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Private Defence in Torts

Private Defence in Torts
Private Defence in Torts


Understanding Private Defence

Individuals are permitted to employ reasonable force to safeguard their person or property. However, the use of force must be proportionate to the threat faced and aimed solely at defence. The principle of private defence outlines specific criteria and limitations to ensure that the use of force remains justified and lawful.


Criteria for Private Defence

  1. Imminent Threat: Private defence is justifiable only in the face of imminent danger to personal safety or property. Anticipatory actions or retaliatory measures after an attack are not permissible.

  2. Proportionality of Force: The force used must be necessary and proportionate to repel the invasion. Excessive force, such as retaliation beyond what is required for defence, is not justified.

Legal Precedents

  1. Bird v. Holbrook: In this case, the defendant installed spring guns on his property without adequate warning, causing injury to a trespasser. The court ruled in favour of the plaintiff, emphasising that the force used exceeded what the situation demanded.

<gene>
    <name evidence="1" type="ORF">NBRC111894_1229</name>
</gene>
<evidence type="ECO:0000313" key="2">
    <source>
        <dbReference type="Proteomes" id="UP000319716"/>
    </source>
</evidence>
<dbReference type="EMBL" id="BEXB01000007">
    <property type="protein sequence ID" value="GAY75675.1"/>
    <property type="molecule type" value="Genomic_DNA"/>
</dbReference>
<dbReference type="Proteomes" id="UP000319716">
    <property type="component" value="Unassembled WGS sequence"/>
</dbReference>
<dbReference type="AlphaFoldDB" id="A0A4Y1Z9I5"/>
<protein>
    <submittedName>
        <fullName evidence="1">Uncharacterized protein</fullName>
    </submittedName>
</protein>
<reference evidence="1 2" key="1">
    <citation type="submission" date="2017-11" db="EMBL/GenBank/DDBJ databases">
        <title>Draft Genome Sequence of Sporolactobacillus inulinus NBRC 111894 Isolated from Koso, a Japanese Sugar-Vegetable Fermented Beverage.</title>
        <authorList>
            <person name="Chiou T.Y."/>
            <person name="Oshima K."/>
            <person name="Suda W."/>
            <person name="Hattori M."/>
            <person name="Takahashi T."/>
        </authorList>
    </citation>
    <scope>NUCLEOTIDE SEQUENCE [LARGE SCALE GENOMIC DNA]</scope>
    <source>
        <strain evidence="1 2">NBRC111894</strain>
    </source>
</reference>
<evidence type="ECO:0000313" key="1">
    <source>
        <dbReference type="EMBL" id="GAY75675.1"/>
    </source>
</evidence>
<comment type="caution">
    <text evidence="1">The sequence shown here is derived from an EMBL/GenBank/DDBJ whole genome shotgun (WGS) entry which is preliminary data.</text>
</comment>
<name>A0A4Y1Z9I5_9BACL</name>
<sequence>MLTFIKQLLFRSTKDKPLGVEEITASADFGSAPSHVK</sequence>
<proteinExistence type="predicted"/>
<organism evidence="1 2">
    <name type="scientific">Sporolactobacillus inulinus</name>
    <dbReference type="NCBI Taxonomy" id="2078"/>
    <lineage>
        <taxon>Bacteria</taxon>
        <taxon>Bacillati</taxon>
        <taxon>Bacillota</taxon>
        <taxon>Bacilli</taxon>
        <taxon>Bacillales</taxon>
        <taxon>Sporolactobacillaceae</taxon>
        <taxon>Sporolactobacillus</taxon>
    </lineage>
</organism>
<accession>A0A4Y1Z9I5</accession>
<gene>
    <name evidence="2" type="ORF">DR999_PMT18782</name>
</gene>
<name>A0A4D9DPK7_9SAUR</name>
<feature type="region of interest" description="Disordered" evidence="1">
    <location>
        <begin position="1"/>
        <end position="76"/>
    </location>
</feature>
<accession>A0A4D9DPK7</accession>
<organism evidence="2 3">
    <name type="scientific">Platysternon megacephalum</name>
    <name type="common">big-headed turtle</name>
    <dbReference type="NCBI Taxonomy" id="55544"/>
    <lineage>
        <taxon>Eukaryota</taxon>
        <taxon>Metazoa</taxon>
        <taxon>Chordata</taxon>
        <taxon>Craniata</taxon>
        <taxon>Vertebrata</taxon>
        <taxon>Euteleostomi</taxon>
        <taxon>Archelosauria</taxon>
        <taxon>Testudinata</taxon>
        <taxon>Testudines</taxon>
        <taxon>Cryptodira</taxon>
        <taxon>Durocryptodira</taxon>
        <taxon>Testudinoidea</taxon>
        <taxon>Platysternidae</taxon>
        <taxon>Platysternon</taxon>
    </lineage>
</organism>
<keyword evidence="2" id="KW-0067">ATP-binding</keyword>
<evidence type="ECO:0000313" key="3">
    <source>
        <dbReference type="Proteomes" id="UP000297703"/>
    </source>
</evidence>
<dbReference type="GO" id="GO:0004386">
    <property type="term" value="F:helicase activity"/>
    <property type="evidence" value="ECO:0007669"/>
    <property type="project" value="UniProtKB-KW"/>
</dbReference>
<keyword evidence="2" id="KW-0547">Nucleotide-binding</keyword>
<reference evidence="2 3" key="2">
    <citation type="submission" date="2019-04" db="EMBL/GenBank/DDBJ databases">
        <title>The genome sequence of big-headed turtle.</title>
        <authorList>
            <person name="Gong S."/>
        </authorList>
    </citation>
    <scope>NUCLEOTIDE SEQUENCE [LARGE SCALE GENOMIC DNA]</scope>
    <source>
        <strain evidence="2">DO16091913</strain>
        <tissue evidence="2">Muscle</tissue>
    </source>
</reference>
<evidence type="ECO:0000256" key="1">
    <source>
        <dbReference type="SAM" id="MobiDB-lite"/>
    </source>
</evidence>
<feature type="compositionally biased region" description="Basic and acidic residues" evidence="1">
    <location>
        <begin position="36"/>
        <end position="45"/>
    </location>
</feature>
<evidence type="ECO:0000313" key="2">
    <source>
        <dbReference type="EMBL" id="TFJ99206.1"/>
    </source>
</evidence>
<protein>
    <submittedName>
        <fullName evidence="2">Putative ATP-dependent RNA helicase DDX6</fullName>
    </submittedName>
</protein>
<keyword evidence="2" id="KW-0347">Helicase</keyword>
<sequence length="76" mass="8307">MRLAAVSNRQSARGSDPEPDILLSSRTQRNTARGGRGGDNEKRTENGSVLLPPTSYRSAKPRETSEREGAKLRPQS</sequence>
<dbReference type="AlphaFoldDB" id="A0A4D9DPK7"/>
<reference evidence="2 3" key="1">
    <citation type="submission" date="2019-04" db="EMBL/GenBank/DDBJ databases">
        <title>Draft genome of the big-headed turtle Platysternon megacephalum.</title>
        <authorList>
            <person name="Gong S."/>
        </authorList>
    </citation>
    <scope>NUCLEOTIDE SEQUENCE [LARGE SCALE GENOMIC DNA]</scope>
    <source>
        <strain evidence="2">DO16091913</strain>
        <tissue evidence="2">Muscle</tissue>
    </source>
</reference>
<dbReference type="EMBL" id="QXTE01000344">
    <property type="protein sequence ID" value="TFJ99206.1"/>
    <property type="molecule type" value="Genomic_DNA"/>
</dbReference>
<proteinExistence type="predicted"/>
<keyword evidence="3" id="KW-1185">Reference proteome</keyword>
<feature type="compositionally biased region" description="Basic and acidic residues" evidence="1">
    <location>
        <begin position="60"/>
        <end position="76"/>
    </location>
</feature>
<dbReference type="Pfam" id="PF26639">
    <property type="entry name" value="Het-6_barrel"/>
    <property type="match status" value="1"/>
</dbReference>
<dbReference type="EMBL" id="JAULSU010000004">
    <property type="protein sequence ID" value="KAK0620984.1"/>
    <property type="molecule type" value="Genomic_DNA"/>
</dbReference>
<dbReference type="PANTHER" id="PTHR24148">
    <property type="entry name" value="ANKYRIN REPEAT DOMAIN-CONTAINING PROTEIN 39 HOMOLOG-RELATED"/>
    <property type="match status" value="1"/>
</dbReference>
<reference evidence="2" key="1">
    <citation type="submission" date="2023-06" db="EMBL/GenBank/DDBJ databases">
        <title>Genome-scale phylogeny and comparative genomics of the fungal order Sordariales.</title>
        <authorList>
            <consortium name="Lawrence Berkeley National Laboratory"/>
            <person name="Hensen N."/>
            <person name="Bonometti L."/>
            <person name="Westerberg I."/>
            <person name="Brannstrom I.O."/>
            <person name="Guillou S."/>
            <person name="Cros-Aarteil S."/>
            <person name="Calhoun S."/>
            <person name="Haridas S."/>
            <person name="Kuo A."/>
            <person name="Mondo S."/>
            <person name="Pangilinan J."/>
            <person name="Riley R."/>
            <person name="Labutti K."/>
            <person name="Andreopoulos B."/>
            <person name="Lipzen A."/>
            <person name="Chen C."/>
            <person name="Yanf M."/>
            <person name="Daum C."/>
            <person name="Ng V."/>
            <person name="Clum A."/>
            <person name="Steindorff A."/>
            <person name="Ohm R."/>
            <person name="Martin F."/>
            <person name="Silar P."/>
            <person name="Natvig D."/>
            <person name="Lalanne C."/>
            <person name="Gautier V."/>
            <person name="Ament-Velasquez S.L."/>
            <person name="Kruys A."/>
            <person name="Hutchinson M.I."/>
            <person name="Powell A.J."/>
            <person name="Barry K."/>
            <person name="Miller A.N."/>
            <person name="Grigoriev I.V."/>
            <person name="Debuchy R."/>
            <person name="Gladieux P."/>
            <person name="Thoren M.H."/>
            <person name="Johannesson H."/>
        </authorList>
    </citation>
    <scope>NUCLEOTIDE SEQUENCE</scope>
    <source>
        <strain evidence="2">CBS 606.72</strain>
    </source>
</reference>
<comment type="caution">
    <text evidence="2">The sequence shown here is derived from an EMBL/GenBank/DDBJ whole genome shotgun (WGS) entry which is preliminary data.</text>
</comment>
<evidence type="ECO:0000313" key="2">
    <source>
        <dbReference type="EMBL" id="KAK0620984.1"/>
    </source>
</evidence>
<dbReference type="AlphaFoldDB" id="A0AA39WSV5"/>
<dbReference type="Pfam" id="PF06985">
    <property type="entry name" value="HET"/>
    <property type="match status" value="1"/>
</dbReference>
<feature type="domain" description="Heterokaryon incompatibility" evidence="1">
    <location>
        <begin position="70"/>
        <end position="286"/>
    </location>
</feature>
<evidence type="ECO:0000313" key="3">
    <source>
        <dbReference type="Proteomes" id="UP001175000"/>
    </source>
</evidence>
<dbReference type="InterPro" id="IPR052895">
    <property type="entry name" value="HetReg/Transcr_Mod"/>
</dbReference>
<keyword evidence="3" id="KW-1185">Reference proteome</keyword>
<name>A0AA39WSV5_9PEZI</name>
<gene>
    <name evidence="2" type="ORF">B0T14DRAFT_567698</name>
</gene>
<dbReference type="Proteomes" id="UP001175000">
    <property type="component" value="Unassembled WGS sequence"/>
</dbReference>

2. Ramanuja Mudali v. M. Gangan: Here, the defendant placed live electric wires on his property without visible warning, resulting in injury to a passerby. The court held the defendant liable for the injuries caused due to lack of warning.

  3. Collins v. Renison: The defendant in this case used excessive force by throwing the plaintiff off a ladder while he was on the defendant's property. The court deemed the force used unjustifiable for defence of land possession.

Limits and Justifications

While certain measures, like fixing broken glass or keeping guard dogs, are permissible for property protection, extreme measures such as spring guns are not justified. Shooting a dog may be deemed necessary to protect livestock, as seen in Cresswell v. Sirl, where the defendant was required to justify the shooting by demonstrating the imminent threat to the animals and the absence of alternative measures.


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